Earlier this week I went to the first meet-and-greet by Nick Hurd with the sector since his appointment as the new charities minister.
It wasn’t exactly at the coalface: it was a small gathering of around 50 senior charity staff at a smart central London hotel. But it was a good debut for Hurd. He charmed his audience by joking that the Downing Street launch of the ‘big society’ agenda was the first, and probably the last, time he’d have his bum on a seat at the Cabinet table.
He said he was not allowed to use the phrase ‘third sector’ any more because “the boss doesn’t like it”. And in a short speech, he reiterated his three priorities. You’ve guessed it: making it easier to run a charity; getting more resources to the sector and making it easier for charities to work with the state. “I know I keep repeating this, but I’ll repeat it until people understand,” he said.
The chatter after Hurd left (he dashed straight off to speak about workplace giving at a House of Lords dinner) suggested the sector has warmed to its new representative.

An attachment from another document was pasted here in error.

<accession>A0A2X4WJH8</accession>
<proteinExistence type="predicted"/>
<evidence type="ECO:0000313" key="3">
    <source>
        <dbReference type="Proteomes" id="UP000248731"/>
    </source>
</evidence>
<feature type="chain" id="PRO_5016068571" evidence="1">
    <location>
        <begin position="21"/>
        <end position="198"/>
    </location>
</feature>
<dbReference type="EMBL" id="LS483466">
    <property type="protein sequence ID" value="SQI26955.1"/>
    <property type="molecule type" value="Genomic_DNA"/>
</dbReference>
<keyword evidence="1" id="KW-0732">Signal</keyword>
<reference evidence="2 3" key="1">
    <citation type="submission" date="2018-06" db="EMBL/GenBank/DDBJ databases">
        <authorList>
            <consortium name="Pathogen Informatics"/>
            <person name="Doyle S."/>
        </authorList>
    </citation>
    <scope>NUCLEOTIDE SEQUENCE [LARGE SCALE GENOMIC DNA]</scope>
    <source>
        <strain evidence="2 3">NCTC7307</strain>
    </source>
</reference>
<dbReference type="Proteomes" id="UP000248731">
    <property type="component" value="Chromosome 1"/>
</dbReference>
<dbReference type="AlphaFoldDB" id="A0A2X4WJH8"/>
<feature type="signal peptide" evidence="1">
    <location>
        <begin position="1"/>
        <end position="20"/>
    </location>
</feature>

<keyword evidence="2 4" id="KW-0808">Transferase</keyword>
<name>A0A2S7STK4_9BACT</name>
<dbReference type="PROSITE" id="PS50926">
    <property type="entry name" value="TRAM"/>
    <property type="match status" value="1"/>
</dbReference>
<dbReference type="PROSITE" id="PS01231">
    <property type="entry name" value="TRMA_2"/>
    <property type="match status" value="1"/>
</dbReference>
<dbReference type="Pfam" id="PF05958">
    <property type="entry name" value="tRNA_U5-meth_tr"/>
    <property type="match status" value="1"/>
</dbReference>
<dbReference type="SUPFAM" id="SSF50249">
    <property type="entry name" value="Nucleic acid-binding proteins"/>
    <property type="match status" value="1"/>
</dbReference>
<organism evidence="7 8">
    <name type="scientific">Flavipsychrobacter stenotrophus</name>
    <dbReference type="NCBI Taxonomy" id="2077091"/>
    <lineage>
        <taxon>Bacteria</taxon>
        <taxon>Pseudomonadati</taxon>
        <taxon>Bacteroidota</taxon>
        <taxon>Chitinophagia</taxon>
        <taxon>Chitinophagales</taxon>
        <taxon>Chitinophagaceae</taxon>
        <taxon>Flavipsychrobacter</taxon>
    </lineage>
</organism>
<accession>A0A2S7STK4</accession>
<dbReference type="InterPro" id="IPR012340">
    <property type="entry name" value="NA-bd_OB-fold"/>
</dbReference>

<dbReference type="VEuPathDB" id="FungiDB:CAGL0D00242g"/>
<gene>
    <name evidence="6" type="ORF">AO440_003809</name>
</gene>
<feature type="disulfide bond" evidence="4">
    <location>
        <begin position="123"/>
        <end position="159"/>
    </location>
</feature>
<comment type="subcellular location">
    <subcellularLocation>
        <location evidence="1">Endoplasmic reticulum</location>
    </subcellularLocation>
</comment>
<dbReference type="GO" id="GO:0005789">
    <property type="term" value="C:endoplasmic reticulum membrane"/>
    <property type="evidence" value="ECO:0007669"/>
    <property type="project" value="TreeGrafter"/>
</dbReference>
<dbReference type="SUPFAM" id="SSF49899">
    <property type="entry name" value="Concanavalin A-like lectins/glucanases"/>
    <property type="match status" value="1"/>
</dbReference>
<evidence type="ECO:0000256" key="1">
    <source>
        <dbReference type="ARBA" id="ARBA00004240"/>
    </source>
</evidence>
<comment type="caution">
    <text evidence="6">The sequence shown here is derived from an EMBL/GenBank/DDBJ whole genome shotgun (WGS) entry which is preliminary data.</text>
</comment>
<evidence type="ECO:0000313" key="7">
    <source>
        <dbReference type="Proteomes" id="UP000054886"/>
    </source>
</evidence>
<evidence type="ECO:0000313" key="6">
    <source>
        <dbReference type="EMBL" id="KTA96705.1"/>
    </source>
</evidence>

Guests welcomed his 18 months’ experience shadowing the post, saying they hoped this marked a break from Labour’s revolving door of third sector ministers. And they were glad that the rhetoric about supporting charities, at least, seemed to stem from Cameron himself.
But they raised doubts about whether Hurd’s well-intentioned words would translate into anything tangible. One senior figure expressed frustration that Hurd seemed to see volunteering as a catch-all solution without understanding that supporting volunteers and paying their expenses could cost charities as much as the minimum wage.
And many expressed serious concerns that government grants would be cut before they were due to expire, and that Cameron and Hurd’s enthusiasm for involving charities in service provision would not filter down to local authorities if the private sector offered similar services more cheaply.
In that context, Hurd’s words were perhaps carefully chosen: “I hope to send a serious message about our will and our serious intent.”